By Sam Schechner, and Parmy Olson
European officials want to limit police use of facial recognition and ban the use of certain kinds of AI systems, in one of the broadest efforts yet to regulate high-stakes applications of artificial intelligence.
The European Union’s executive arm proposed a bill Wednesday that would also create a list of so-called high-risk uses of AI that would be subject to new supervision and standards for their development and use, such as critical infrastructure, college admissions and loan applications. Regulators could fine a company up to 6% of its annual world-wide revenue for the most severe violations, though in practice EU officials rarely if ever mete out their maximum fines.
The bill is one of the broadest of its kind to be proposed by a Western government, and part of the EU’s expansion of its role as a global tech enforcer.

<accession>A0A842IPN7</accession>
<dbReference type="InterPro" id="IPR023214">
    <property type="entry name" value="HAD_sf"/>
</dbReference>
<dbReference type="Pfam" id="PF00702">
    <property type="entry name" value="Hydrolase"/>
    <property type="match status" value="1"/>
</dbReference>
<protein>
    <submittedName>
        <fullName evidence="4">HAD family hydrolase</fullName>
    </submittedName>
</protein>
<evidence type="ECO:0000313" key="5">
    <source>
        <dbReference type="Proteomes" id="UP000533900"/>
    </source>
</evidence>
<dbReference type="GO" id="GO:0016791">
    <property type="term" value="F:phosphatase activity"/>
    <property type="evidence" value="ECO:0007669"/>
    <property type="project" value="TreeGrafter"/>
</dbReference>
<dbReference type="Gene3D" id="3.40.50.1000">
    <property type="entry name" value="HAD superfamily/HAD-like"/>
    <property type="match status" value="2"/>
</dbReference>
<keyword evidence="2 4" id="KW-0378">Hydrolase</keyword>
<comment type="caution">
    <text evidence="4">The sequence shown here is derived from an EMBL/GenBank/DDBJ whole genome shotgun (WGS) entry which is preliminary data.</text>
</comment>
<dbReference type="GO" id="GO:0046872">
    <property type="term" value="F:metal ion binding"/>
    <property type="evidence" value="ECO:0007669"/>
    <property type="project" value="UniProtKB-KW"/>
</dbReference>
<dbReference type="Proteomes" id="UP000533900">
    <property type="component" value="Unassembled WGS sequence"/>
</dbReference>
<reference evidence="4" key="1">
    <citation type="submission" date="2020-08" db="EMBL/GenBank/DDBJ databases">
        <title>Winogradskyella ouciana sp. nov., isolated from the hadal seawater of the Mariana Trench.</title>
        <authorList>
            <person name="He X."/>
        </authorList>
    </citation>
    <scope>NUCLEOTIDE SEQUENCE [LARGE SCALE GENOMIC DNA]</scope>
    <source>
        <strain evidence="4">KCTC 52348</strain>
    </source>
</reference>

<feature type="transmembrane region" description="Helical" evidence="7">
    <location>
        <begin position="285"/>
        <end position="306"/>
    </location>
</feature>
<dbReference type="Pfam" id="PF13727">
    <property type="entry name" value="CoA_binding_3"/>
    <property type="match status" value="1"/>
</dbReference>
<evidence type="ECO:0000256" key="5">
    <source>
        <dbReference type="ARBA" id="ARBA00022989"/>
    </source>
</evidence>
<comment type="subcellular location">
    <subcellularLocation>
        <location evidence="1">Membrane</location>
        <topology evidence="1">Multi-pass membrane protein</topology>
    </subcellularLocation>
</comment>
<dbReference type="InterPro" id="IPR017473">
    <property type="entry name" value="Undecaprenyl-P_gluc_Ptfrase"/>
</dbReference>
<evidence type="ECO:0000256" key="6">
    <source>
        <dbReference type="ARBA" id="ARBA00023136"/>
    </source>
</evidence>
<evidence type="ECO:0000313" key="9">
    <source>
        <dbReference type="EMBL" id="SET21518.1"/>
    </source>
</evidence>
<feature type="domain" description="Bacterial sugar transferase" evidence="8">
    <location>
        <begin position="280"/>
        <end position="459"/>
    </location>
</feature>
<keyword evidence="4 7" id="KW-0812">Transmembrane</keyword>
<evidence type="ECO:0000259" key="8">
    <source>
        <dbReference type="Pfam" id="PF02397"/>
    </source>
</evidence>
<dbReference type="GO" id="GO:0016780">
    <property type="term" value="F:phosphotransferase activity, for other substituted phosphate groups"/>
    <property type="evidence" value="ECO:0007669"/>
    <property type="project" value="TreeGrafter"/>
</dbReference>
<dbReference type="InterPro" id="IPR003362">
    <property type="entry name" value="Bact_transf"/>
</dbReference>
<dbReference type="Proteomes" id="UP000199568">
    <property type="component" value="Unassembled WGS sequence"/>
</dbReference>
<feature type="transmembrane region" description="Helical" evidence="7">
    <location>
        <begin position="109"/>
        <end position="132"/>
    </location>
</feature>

In recent years, the EU has sought to take a global lead in drafting and enforcing new regulations aimed at taming the alleged excesses of big tech companies and curbing potential dangers of new technologies, in areas ranging from digital competition to online-content moderation. The bloc’s new privacy law, the General Data Protection Regulation, helped set a template for broadly applied rules backed by stiff fines that has been followed in some ways by other countries—and some U.S. states.
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